Let’s talk about mould
With an estimated 1 in 10 homes affected by mould infestations, this creeping health risk is a serious concern for many. Mould grows in areas with excess levels of moisture with poor ventilation, poor insulation, and high condensation. It reproduces itself via tiny spores which can grow on paper, carpets, and soft furnishings around the home.
There are three main types of mould. Aspergillus is the most common, often found on walls, ceilings, floors, and areas with high humidity. Cladosporium – found on windowsills and places with high humidity such as bathrooms. Satchybotrys chartarum – known as ‘toxic mould’ is found in damp buildings. It can cause serious health effects; in one tragic case exposure to this type of mould led to a child’s death.
Health effects of mould
Mould produces allergens which can trigger allergic reactions such as sneezing, coughing, and skin rash. They can also trigger asthma attacks in some people. In extreme cases mould can cause aspergillosis, an infection arising from breathing in a type of mould called Aspergillus. Mould can also trigger rhinitis symptoms such as swelling of the lining of the nose, causing sneezing and a runny or blocked nose
How to look for signs of damp and mould
Look carefully for signs inside and outside your home. Examine the damp proof course and roof to make sure they’re intact and that moisture isn’t seeping inside, causing mould and mildew in the walls. Stained wallpaper or paint on walls or ceilings are visible signs of mould. If your windows and sills regularly show signs of condensation, this is a sign that mould could develop. Wipe them down regularly and open the windows to ventilate your room.
What can we do to prevent mould?
Air moisture levels above 60% can encourage mould growth, so here are some simple steps to follow to bring higher levels down.
- Open windows to allow good ventilation and air circulation, and cross ventilate if you can so air moves across and between rooms.
- Maintain an indoor temperature between 18-21 degrees.
- The ideal moisture level indoors is between 30-60%, so if it’s any higher a dehumidifier could help bring it down. Most models show the moisture level of the air in your room to help you maintain a healthy level.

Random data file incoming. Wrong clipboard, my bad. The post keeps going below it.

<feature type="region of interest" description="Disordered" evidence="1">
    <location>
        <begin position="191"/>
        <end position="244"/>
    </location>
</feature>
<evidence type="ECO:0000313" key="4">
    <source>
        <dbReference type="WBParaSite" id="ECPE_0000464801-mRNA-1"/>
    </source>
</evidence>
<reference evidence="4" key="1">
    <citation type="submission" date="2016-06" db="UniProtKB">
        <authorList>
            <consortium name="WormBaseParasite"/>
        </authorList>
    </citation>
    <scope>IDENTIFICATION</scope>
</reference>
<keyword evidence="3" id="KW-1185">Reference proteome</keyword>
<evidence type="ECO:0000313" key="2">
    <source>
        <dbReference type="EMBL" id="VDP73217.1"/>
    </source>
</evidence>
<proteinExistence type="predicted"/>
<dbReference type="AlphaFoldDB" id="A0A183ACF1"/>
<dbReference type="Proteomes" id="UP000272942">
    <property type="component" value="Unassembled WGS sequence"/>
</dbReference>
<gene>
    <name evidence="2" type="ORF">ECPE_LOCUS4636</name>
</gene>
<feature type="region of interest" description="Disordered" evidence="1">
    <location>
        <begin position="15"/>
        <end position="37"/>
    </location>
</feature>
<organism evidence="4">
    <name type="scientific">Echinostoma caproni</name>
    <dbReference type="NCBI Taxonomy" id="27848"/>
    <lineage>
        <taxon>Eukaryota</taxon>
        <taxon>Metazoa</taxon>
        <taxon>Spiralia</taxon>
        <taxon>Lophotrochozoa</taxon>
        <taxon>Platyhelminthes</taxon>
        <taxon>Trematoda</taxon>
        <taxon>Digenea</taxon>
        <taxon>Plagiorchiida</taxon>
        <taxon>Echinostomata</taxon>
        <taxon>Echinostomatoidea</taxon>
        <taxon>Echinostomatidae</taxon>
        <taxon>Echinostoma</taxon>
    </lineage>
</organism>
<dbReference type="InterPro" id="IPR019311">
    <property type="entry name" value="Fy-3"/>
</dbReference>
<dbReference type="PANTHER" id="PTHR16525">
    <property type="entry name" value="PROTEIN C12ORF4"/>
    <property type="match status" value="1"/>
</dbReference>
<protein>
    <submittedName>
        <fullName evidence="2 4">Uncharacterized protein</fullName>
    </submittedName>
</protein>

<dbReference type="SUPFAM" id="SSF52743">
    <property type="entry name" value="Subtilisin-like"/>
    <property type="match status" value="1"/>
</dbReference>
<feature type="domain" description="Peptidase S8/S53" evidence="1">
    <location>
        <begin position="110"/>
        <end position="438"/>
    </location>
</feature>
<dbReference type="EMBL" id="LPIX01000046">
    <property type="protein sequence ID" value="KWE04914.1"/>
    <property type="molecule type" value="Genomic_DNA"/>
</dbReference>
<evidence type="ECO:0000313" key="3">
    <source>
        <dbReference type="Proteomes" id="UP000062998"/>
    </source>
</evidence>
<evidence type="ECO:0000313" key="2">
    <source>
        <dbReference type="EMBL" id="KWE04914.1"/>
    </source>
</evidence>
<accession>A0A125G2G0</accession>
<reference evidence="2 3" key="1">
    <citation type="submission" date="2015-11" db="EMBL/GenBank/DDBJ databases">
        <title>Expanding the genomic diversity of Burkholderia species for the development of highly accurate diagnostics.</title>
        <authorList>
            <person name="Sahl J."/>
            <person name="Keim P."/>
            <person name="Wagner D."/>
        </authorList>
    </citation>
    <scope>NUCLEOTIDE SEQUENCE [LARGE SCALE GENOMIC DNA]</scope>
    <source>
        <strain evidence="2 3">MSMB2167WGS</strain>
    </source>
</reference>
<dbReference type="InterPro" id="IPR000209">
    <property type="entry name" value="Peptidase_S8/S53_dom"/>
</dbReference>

- Some dehumidifiers also include air filters to reduce airborne spore moulds and other pollutants.
- Bathrooms – steam needs to escape so open a window and fit a ventilation fan. Wipe damp surfaces such as shower enclosures and windows down regularly.
- Where possible, choose hard surfaces made from natural materials in your home that are easier to wipe clean than soft furnishings, and give mould less chance to thrive.
- Avoid doing clothes on radiators.
- Check ventilation in cupboards and wardrobes which are often overlooked and cluttered; a tightly packed wardrobe where air can’t circulate could cause mould.
- Fix any water leaks or damage as soon as possible. Check that all your outdoor gutters, downpipes, and roof are clear of debris as this may cause a wall or ceiling to become damp over time.
How to clean away mould
At the first signs of mould, it’s tempting to reach for the bleach, but this only stains the mould and doesn’t kill it. Wiping mould with bleach aggravates it and forces the mould to release more spores to defend itself, perpetuating the problem. Bleach also releases harmful VOCs into the air.
Borax substitute contains Sodium Sesquicarbonate derived from baking soda or bicarbonate of soda. It is a mould inhibitor meaning that it can stop its growth. The original Borax formula was banned in 2010.
Mix 100g of Borax Substitute to 1L of water. It can be applied by spraying or wiping with a clean cloth. Wear a face mask to reduce the chances of inhaling mould spores, especially if you suffer from a respiratory condition such as asthma. Wear protective gloves to reduce skin irritations.
Pay particular attention to tile joints, window frames and bath and shower enclosures – these are areas where mould is most likely to grow. Vinegar, borax solutions, hydrogen peroxide or oxygen cleaning agents will remove and retard fungus growth.
White vinegar is also an effective treatment for mould due to its acidity and it can penetrate and kill up to 80% of mould.
If you have a mould problem always seek professional advice and contact your landlord to report any mould or damp problems.